Friday, March 27, 2020

Teaching to Learn- what we learned

Teaching to Learn

ARWA workshop, March 26, 2020 video  presentation


The very first attempt at a video workshop or presentation.
We are finally digital.

Basically, re workshop content, I listed multiple parts of a "book" (see list at end of article) and talked about learning the pieces and then combining them to write a book. That breaking it down, learning parts, and then combining into a whole is one of the most recommended ways to learn a complex subject.

Additionally, we looked at how ARWA members have done just that, and used teaching to learn over 30+ years.

In order to teach to learn, we looked at the following: 

The suggested process:

1) Pick a topic (specific and narrow)
2) Research the topic and collect points etc you find appropriate.
3) Write down how you would explain what you have learned.

 The format:

 Shape your material into a presentation covering these parameters.

Why is it important?
Who uses it?
What does it look like on the page?
When is it especially important?
Where do you use it? (narration, dialogue, description?)
What does it do for your writing? 
How can you use it on your current MS?
 


    OR in other words:
     

    T.I.S - TOPIC, IMPORTANCE, STRUCTURE

    •        What is it? state the topic
            e.g. show not tell ( as Pam put it - tell them what you are going to tell them.) Explain
    •       Why is it important?
           e.g. showing draws your reader into the story, engages the reader)
    •    Who Says so? (ie validity) 
    e.g. Multipublished authors, editros, readers
    •        What does it look like on the page?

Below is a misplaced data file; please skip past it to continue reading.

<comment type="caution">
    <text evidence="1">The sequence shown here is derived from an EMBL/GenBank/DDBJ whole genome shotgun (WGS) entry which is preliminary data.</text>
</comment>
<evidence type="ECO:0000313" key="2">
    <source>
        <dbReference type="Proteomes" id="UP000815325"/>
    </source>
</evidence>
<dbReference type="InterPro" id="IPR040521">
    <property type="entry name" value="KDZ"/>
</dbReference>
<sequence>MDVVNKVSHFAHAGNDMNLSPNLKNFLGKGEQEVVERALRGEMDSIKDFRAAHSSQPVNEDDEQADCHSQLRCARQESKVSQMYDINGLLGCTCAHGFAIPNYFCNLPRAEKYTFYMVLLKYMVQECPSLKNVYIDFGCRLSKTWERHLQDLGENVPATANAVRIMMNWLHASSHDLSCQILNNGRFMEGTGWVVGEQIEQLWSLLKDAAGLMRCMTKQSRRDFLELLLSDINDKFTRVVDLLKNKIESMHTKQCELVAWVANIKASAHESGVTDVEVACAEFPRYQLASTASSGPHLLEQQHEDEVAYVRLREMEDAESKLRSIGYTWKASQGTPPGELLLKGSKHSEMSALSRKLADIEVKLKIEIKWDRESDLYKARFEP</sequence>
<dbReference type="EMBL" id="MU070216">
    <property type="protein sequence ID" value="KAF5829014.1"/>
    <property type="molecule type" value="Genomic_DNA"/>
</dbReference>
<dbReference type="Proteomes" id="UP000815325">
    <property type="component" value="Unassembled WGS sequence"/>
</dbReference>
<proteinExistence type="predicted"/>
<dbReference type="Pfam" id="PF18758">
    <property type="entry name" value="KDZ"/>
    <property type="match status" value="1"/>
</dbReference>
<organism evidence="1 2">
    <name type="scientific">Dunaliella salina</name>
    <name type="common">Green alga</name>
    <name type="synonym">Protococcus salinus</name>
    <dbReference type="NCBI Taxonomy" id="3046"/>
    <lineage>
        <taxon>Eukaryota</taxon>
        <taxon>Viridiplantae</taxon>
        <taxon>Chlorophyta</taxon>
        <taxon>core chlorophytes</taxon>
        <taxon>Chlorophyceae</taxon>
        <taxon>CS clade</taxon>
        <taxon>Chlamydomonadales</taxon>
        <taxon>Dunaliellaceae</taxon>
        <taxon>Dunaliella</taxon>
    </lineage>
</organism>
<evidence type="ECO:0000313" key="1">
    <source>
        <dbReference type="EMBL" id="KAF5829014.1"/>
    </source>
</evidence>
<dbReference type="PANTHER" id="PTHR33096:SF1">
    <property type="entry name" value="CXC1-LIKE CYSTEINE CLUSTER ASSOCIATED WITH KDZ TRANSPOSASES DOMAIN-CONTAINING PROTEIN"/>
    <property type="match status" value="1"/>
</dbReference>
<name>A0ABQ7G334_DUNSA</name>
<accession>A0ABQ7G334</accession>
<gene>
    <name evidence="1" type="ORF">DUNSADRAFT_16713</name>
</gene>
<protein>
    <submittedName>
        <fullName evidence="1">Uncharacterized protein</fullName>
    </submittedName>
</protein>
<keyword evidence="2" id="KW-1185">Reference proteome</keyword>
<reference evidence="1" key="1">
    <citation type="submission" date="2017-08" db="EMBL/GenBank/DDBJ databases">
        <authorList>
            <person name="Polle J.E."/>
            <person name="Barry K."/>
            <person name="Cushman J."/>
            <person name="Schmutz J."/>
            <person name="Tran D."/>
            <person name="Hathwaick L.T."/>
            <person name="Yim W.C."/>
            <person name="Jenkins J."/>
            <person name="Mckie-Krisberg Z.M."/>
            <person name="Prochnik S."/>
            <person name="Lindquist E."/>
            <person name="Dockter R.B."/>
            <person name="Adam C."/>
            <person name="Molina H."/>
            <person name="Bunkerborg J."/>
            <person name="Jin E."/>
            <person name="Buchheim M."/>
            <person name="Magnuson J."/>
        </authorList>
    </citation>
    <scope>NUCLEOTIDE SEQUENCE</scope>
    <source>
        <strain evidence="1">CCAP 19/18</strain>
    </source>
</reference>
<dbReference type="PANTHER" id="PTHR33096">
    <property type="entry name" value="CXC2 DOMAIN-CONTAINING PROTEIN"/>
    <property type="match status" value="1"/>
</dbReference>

e.g. give an example of a telling sentence and turn it into a showing sentence * ( you tell them what you want to tell them) 
    •         Suggest exercises for practice - this might be:
    •          questions on a Power Point slide for the group to do orally 
    •          a hand-out with examples to work on followed by discussion
    •          a task to do at home - taking pages of their work in progress and testing the lesson
    •          all of the above
       Tell them what you have told them.

    FINAL WORDS

    •      There are times when reinventing the wheel is counter productive. There are hundreds of articles and videos with advide and instructions and tips for preparing, organizing and giving presentations in person or on video. 
    •        ARWA has had a workshop on Research and Teaching to Learn. If you combine the topics, you have the way to find out how to give a presentation. See links below to get you started..

    (Note some of the videos open with an advert - skip the ad - to get the real topic)

    Videos / Articles

    How to give a presentation:
    https://www.youtube.com/watch?v=_7TcQPHW-Bw

    Learn to teach what you know.
    https://www.youtube.com/watch?v=PxPoJhbJ2DM


    Templates for designing workshops
    https://tinyurl.com/t6h9ucn

    How to organize a presentation:
    https://www.youtube.com/watch?v=4bwDr7WVBwo

     5 Quick ways to organize your presentation
    https://tinyurl.com/yx39z2wt

     Presentation Skills
    https://www.skillsyouneed.com/present/organise-material.html

    Possible topics - whatever you want to learn about writing and the book industry can probably be turned into a workshop because the rest of writers want to know as well.

    • - titles
    • - three acts (Content)
    • Introduction – 25%
    • Middle – 50%
    • Climax and resolution – 25%
    • Whose story?
    • What is it about?
    • First drafts
    •  Common words
    • Overused words
    • Verb structures
    • Qualifiers
    • Prepositions and their misuse
    • Specific nouns
    • Colloquial sayings
    • Dialect in dialogue
    • Participles etc
    • Narration
      Dialogue
      Description
      Length
      Openings and closings